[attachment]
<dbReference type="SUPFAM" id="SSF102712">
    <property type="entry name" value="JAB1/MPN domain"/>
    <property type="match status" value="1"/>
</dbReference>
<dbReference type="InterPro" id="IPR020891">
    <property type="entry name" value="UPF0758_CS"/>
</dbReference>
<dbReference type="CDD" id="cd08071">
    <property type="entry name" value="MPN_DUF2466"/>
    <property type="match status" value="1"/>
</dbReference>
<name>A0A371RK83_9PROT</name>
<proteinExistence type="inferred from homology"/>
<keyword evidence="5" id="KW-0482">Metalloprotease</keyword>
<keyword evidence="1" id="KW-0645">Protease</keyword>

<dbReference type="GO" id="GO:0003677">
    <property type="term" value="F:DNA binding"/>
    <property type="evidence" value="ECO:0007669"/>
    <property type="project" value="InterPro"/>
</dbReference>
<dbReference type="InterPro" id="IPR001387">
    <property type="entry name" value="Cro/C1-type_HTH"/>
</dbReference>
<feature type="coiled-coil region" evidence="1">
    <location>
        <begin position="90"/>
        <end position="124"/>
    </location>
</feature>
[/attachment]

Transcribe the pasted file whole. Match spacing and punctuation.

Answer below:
<dbReference type="SUPFAM" id="SSF102712">
    <property type="entry name" value="JAB1/MPN domain"/>
    <property type="match status" value="1"/>
</dbReference>
<dbReference type="InterPro" id="IPR020891">
    <property type="entry name" value="UPF0758_CS"/>
</dbReference>
<dbReference type="CDD" id="cd08071">
    <property type="entry name" value="MPN_DUF2466"/>
    <property type="match status" value="1"/>
</dbReference>
<name>A0A371RK83_9PROT</name>
<proteinExistence type="inferred from homology"/>
<keyword evidence="5" id="KW-0482">Metalloprotease</keyword>
<keyword evidence="1" id="KW-0645">Protease</keyword>

<dbReference type="GO" id="GO:0003677">
    <property type="term" value="F:DNA binding"/>
    <property type="evidence" value="ECO:0007669"/>
    <property type="project" value="InterPro"/>
</dbReference>
<dbReference type="InterPro" id="IPR001387">
    <property type="entry name" value="Cro/C1-type_HTH"/>
</dbReference>
<feature type="coiled-coil region" evidence="1">
    <location>
        <begin position="90"/>
        <end position="124"/>
    </location>
</feature>